As the years have progressed, we have begun to understand. What this means for us, our life, our careers and the way others may look at her and at us as a couple in the future. We still hit the lows. The black beast still wins, still takes over from time to time, still makes us both miserable and threatens her happiness — and as a result, my own — but never does it threaten our relationship. Never does this shadow-creature threaten our love or our dedication to each other.
Instead, it stitched us together, made out of us a seam, and with it, we keep each other warm. My strength is her strength, my happiness is her happiness and we learn to keep each other going. Like the Little Engine That Could, “We’re almost there, we’re almost there.”
And we can.
I work with the suggestions her therapist makes, and we work together. We are a team, and if there is anything I have learned through the deep, intense, selfless love I feel for this beautiful mess of a human, it is that love truly conquers all. Her psychological disorder, her demon will never leave her. She will carry it inside of her forever.
But it does not define her. It is not her physical beauty, her Mexican mother’s thick wild curls of dark coarse hair, her father’s noble Eastern European nose. Nor is it her intelligence, her dedication to fighting for those marginalized by society, her refusal to be content with the world so long as the people within it are suffering.
This is who she is. This is who we are. And we refuse to hide. We refuse to allow ignorance and wrongful accusations to force us into becoming refugees from our own relationship. Psychological disorders may exist, but they do not have to cripple. They do not have to maim. Beauty is in the eye of the beholder, and carrier of a demon or not, my partner is the most beautiful creature I ever laid my eyes on.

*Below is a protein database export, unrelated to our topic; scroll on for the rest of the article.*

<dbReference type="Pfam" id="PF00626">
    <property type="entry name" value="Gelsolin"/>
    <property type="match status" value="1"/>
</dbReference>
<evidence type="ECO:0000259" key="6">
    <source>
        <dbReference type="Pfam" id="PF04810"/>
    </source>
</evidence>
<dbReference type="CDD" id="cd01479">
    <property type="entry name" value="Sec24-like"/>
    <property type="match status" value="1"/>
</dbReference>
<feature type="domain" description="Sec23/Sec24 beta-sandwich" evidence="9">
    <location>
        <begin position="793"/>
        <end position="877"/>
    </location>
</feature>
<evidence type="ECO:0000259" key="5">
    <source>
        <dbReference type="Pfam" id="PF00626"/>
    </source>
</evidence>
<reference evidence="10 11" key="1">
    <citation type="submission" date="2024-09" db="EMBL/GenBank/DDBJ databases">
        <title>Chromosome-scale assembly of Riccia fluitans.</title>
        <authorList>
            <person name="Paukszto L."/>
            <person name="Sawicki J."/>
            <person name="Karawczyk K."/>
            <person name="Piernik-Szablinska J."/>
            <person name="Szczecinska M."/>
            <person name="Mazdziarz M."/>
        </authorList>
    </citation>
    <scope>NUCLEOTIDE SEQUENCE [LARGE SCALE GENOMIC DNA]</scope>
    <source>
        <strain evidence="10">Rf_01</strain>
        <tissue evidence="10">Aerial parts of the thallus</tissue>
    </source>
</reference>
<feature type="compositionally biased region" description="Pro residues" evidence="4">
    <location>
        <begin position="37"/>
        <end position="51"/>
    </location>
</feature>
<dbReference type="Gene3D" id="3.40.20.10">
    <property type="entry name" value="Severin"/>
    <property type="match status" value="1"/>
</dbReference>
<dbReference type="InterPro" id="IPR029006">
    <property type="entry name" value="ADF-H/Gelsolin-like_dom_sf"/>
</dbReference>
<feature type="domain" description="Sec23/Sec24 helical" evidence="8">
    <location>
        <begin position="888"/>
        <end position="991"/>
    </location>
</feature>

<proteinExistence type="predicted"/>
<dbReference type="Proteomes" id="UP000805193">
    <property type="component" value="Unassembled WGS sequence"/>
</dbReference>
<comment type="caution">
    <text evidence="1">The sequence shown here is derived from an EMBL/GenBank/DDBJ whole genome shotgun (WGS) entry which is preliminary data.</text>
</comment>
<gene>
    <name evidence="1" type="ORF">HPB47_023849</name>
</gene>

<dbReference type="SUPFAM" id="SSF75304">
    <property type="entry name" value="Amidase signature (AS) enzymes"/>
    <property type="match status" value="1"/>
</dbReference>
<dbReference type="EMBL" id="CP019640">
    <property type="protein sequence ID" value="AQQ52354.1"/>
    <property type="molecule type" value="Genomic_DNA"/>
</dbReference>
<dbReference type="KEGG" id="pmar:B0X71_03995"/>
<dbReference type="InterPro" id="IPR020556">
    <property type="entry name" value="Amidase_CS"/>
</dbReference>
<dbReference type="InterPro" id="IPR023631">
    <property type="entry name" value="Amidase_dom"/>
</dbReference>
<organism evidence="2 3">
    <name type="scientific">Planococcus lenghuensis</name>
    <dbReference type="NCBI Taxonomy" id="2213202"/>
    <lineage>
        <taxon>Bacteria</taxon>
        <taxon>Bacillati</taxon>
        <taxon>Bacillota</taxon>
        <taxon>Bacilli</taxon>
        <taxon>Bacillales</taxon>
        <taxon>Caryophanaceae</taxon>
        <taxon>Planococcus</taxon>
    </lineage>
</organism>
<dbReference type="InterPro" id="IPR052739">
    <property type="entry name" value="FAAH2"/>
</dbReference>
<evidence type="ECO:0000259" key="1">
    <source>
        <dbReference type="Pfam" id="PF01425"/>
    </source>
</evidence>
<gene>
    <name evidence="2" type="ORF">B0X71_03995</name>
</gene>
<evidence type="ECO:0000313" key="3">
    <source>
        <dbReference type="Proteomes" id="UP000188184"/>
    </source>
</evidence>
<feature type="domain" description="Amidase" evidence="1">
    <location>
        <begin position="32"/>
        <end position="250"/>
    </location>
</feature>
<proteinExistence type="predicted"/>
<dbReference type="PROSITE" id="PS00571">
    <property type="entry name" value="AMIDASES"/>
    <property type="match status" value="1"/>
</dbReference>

Sarah Baran is a third-year undergraduate student at DePaul University studying Art History, Painting and Spanish. She volunteers with the Intercambio program at DePaul and is excited to be doing more intensive community service during her Study Abroad trip to Mérida, Mexico during Winter 2012. She has a deep love and appreciation for Latin American culture and hopes to spend the rest of her life making the art museum more welcoming toward and inclusive of the Latino community in the United States. When she is not getting overly-excited about institutional racism, she enjoys painting, doing crafts, being an introvert and playing cat-whisperer to/babying her partner’s Himalayan, Boobie.